Handwriting vs Keyboarding for Students
Q: My daughter only wants to write on the computer. Shouldn’t she be practicing writing papers by hand?
A: Although some theorize that the act of writing by hand better facilitates learning, notably critical thinking, we do live in a digital world, and with the popularity of online curricula and even online testing, keyboarding has become both popular and standard in education. Many students also face the challenge of writing reluctance, so if the keyboard eases anxiety when it’s time to write an essay, then writing on the computer can be a helpful tool for student productivity.
Writing on the computer can also be a time saver because students can easily do online research while completing a writing assignment on the computer. Similarly, for students who need regular breaks in order to stay focused on or complete a writing task, typing allows the ability to change tabs at set intervals to, for example, engage in math practice or an educational game; sometimes a child just needs to switch gears to maintain interest or just clear his/her head with a mental break. For instance, some parents or learning programs will often offer five minutes of computer fun time for every 15 or 30 minutes of productive writing time, and this can further motivate students to keep writing.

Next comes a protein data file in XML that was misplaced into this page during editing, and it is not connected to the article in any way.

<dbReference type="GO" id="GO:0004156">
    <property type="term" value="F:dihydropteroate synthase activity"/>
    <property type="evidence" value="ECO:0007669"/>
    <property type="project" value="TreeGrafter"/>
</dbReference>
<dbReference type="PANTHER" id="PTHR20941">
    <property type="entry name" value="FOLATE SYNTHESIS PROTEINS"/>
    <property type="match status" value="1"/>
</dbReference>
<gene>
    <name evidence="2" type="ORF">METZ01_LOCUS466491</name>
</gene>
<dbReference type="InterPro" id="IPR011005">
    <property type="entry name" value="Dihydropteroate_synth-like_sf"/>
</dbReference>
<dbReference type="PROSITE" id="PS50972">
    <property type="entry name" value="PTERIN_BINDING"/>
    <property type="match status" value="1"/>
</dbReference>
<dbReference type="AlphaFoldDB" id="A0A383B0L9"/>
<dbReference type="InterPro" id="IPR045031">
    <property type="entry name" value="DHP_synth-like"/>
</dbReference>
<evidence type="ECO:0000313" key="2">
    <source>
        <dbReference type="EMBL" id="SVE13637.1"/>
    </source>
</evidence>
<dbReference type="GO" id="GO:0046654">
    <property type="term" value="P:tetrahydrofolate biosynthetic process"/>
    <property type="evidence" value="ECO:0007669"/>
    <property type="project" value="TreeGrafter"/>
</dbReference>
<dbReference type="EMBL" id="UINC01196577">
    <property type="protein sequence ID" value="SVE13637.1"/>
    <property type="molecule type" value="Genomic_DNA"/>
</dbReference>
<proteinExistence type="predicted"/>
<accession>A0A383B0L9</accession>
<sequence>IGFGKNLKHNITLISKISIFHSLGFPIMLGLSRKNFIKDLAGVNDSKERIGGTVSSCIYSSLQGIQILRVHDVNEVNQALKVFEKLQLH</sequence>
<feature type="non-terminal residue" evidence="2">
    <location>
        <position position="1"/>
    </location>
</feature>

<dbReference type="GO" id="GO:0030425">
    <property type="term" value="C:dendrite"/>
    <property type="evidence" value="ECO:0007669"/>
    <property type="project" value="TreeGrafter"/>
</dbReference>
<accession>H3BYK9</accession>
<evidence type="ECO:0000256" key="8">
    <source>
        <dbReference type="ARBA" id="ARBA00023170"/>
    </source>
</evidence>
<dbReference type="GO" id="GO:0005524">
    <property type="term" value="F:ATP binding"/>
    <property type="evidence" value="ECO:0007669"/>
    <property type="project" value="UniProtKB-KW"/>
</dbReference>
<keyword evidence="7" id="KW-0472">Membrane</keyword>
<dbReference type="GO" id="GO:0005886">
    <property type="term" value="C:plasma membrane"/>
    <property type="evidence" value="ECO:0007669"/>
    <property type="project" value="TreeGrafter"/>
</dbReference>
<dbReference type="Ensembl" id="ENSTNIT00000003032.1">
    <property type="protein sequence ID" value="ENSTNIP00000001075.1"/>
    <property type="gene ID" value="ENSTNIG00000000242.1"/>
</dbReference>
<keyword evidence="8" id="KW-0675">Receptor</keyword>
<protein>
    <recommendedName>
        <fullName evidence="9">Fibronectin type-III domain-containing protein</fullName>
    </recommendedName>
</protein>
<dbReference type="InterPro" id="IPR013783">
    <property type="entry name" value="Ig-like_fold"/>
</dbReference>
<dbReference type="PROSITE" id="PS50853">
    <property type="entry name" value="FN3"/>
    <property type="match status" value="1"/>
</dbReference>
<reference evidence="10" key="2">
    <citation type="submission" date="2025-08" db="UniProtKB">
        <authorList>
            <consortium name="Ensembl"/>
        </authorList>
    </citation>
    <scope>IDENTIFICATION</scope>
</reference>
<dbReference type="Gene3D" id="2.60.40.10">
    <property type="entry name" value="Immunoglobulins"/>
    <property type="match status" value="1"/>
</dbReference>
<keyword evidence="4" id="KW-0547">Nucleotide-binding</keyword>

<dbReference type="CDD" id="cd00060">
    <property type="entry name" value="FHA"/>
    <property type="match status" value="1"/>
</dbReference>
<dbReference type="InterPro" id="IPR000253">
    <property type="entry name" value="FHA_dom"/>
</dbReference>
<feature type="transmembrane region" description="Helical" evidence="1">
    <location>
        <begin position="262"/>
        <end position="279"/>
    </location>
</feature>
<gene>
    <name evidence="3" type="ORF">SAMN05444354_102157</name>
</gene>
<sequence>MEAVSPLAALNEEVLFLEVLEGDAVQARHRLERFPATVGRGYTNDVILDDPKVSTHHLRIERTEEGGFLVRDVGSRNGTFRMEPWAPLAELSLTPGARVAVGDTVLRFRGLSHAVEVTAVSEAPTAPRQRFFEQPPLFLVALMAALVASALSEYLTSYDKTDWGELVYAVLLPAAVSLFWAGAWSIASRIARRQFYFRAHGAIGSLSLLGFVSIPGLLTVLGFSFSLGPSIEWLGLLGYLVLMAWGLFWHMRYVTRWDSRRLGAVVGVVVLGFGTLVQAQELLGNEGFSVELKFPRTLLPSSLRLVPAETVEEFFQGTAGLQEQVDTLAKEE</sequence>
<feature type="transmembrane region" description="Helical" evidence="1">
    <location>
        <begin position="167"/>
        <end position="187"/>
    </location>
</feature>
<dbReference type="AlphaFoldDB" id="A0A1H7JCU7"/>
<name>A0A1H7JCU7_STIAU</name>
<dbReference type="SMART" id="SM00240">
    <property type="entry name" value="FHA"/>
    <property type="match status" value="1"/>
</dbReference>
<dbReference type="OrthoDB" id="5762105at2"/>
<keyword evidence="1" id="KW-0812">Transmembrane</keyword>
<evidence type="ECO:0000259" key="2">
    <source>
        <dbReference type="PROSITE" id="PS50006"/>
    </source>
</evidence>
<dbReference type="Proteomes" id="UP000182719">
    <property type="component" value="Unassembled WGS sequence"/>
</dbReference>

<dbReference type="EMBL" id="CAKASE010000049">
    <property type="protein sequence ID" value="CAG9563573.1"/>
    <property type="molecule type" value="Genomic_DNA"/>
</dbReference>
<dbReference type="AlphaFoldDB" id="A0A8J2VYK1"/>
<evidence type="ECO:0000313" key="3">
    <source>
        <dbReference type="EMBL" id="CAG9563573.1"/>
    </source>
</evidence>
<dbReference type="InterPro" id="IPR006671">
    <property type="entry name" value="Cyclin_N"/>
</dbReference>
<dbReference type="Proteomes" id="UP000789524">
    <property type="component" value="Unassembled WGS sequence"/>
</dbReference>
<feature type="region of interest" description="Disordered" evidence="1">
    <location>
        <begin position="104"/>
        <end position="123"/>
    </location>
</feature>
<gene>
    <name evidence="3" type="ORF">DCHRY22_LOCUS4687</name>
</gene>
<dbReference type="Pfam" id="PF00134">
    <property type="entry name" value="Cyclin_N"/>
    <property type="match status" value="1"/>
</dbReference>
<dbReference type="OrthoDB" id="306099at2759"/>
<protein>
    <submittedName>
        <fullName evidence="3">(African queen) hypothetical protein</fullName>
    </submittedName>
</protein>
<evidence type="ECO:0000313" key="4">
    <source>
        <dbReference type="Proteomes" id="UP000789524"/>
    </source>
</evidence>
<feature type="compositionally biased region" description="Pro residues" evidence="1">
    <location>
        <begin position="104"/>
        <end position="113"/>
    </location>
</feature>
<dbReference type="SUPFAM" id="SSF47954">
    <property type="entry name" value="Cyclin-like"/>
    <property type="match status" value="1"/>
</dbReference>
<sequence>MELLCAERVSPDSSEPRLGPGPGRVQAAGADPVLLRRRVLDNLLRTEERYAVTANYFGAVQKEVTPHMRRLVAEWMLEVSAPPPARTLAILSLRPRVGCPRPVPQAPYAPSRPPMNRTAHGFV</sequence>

I would definitely suggest choosing one’s battles. If writing on the computer works for your student, then why not? As an example, let’s say your student is signed up for one of the essay writing courses at Time4Writing. Parents could suggest that the student type their final essay on the computer after they’ve handwritten a first draft or at least the outline. This would give the student a point of reference while working instead of that ominous, sometimes baffling, blank white screen. In their future education as well as later in the workplace, they will be asked to produce and even submit their writing online, so practicing now is quite beneficial. I think the overall goal should be to encourage writing. How one gets there can be as individual as the learner.